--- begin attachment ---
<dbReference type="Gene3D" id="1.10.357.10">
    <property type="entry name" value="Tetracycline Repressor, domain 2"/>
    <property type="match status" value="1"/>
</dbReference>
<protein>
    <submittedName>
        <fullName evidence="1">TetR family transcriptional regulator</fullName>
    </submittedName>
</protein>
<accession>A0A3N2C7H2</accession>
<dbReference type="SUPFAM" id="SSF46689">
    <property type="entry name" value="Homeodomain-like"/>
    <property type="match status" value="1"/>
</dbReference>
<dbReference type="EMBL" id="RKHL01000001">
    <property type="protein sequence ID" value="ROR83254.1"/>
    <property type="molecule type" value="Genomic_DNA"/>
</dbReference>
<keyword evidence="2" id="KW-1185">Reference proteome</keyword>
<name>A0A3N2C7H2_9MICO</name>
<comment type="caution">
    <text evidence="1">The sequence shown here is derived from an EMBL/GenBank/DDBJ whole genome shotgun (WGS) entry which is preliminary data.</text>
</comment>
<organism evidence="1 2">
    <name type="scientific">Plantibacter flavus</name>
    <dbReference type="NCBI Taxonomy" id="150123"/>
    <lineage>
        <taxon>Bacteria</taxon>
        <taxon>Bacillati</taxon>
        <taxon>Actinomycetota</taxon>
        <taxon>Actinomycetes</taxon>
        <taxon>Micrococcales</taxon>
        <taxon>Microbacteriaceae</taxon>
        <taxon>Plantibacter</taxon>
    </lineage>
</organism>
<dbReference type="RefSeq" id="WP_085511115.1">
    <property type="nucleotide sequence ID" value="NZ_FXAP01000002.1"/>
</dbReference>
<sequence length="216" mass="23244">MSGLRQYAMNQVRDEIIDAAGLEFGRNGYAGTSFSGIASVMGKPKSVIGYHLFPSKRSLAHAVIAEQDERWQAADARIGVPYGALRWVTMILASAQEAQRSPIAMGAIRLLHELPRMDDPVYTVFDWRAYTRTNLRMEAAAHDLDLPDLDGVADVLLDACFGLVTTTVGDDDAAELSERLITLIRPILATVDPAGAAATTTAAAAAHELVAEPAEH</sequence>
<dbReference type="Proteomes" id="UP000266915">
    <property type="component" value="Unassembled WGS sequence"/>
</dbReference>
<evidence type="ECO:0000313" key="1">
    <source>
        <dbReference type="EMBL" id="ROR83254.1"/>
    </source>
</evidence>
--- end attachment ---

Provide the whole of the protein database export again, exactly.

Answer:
<dbReference type="Gene3D" id="1.10.357.10">
    <property type="entry name" value="Tetracycline Repressor, domain 2"/>
    <property type="match status" value="1"/>
</dbReference>
<protein>
    <submittedName>
        <fullName evidence="1">TetR family transcriptional regulator</fullName>
    </submittedName>
</protein>
<accession>A0A3N2C7H2</accession>
<dbReference type="SUPFAM" id="SSF46689">
    <property type="entry name" value="Homeodomain-like"/>
    <property type="match status" value="1"/>
</dbReference>
<dbReference type="EMBL" id="RKHL01000001">
    <property type="protein sequence ID" value="ROR83254.1"/>
    <property type="molecule type" value="Genomic_DNA"/>
</dbReference>
<keyword evidence="2" id="KW-1185">Reference proteome</keyword>
<name>A0A3N2C7H2_9MICO</name>
<comment type="caution">
    <text evidence="1">The sequence shown here is derived from an EMBL/GenBank/DDBJ whole genome shotgun (WGS) entry which is preliminary data.</text>
</comment>
<organism evidence="1 2">
    <name type="scientific">Plantibacter flavus</name>
    <dbReference type="NCBI Taxonomy" id="150123"/>
    <lineage>
        <taxon>Bacteria</taxon>
        <taxon>Bacillati</taxon>
        <taxon>Actinomycetota</taxon>
        <taxon>Actinomycetes</taxon>
        <taxon>Micrococcales</taxon>
        <taxon>Microbacteriaceae</taxon>
        <taxon>Plantibacter</taxon>
    </lineage>
</organism>
<dbReference type="RefSeq" id="WP_085511115.1">
    <property type="nucleotide sequence ID" value="NZ_FXAP01000002.1"/>
</dbReference>
<sequence length="216" mass="23244">MSGLRQYAMNQVRDEIIDAAGLEFGRNGYAGTSFSGIASVMGKPKSVIGYHLFPSKRSLAHAVIAEQDERWQAADARIGVPYGALRWVTMILASAQEAQRSPIAMGAIRLLHELPRMDDPVYTVFDWRAYTRTNLRMEAAAHDLDLPDLDGVADVLLDACFGLVTTTVGDDDAAELSERLITLIRPILATVDPAGAAATTTAAAAAHELVAEPAEH</sequence>
<dbReference type="Proteomes" id="UP000266915">
    <property type="component" value="Unassembled WGS sequence"/>
</dbReference>
<evidence type="ECO:0000313" key="1">
    <source>
        <dbReference type="EMBL" id="ROR83254.1"/>
    </source>
</evidence>